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Runner Runner’ is a suspense film without any real suspense

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Hey, at least Runner Runner looks great. Case in point—Justin Timberlake and Gemma Arterton.

Two and a half stars

Runner Runner Justin Timberlake, Ben Affleck, Gemma Arterton. Directed by Brad Furman. Rated R. Opens Friday.

In Texas Hold ’em, a player who makes an improbable winning hand using the last two board cards dealt is said to have gone “runner runner.” It’s an unfortunately ironic title for this tepid gambling-world thriller, which collapses further in the home stretch rather than beating the (considerable) odds to triumph.

Early on, the film makes a valiant but futile attempt to derive excitement from online poker, as Princeton grad student and mathematical prodigy Richie Furst (Justin Timberlake) loses all of his tuition money over the course of one session, in a way so statistically improbable that it all but guarantees he’s been swindled. As any broke college kid surely would, Richie flies to Costa Rica to confront the site’s CEO, Ivan Block (Ben Affleck), only to have the impressed suit offer him a wildly lucrative job. If the pet crocodiles Block keeps in his backyard aren’t an indication that all isn’t well in this tropical paradise, however, the pesky FBI agent (Anthony Mackie) insisting that Richie dig up some dirt on his employer certainly is.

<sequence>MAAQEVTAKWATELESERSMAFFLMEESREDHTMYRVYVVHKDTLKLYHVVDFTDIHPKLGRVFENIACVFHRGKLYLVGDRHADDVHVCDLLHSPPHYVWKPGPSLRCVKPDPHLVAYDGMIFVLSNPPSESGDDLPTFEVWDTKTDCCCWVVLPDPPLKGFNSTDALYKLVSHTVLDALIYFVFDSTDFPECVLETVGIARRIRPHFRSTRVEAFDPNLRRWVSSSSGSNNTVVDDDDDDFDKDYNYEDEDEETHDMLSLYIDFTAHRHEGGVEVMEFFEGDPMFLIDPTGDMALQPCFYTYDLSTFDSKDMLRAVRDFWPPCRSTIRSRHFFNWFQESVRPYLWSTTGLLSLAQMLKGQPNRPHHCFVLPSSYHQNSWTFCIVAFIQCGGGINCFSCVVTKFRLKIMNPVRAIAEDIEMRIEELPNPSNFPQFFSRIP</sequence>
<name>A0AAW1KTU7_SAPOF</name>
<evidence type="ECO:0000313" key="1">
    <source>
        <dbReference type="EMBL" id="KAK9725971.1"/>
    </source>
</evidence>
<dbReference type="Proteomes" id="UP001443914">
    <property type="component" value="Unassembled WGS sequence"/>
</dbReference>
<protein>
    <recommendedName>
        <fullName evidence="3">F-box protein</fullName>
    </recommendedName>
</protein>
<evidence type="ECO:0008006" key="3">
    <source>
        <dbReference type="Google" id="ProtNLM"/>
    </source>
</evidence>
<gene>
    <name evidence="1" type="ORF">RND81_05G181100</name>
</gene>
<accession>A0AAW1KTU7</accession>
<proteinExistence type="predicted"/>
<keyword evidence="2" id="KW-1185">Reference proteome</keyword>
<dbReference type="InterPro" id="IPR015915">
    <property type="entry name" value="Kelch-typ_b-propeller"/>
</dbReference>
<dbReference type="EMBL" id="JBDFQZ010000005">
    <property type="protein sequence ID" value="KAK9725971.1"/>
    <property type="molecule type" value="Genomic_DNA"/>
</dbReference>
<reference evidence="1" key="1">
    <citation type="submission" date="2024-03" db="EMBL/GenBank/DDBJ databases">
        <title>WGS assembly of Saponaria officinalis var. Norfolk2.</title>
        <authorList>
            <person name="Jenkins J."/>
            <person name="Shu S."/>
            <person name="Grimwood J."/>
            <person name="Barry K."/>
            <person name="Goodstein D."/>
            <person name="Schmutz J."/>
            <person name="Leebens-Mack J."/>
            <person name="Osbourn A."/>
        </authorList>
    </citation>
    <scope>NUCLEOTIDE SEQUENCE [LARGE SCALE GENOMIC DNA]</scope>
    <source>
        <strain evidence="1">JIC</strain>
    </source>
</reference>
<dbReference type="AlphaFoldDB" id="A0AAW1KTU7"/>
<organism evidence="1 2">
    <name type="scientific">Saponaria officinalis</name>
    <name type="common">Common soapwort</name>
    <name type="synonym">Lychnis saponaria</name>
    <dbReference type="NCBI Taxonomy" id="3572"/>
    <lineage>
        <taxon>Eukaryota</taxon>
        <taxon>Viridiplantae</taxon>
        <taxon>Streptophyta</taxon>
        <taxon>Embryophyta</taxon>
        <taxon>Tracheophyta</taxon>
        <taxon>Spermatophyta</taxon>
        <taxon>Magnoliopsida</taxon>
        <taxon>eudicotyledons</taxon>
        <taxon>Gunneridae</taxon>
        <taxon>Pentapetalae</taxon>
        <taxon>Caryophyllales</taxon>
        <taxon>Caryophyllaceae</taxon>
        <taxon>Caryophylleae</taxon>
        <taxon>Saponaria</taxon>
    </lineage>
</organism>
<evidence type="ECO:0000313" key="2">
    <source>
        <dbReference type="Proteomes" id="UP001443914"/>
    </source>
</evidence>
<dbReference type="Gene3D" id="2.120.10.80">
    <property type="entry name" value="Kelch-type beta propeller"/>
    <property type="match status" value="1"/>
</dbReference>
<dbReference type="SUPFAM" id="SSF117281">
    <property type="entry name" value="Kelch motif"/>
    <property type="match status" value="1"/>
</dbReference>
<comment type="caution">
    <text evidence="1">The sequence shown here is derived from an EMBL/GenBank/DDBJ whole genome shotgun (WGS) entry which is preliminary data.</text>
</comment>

Runner Runner was written by Brian Koppelman and David Levien, the team responsible for Rounders; they know their stuff, so they’re well aware that the actual criminal activity engaged in by sites like Full Tilt Poker was far too mundane to fuel a popcorn movie like this one. (Writing yourself a check using funds deposited by players isn’t terribly cinematic.) Unfortunately, they’ve raised the stakes using an utterly generic template—when, for example, Gemma Arterton is introduced as Block’s woman (“girlfriend” would falsely suggest that she’s not a possession), she might as well come out and say, “Nice to meet you, Richie; I look forward to our inevitable dangerous liaison.” Having no real suspense to work with, director Brad Furman (The Lincoln Lawyer) fills the screen with conspicuous consumption—huge yachts, lavish houses, wild parties—as if the mere sight of wealth, combined with manic camera moves, will get pulses racing. And the last two cards don’t help: When Richie finally turns the tables on Block, it’s via a scheme so tediously complicated that it belongs in an Excel spreadsheet.

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